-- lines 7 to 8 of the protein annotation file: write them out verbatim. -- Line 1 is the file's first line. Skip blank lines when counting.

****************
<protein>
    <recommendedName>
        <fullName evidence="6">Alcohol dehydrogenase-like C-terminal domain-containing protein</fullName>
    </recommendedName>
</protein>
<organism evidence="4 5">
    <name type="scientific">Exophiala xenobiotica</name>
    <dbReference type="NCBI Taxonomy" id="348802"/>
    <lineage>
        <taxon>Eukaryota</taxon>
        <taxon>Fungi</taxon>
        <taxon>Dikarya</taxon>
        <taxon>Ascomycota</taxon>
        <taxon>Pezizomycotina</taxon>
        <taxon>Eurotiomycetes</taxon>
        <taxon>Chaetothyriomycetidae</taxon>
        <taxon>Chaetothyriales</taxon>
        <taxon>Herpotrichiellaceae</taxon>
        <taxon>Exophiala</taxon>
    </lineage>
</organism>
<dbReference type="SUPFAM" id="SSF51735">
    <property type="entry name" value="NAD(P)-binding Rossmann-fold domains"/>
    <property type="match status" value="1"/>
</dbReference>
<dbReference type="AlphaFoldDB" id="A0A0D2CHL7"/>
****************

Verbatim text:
    <name type="scientific">Exophiala xenobiotica</name>
    <dbReference type="NCBI Taxonomy" id="348802"/>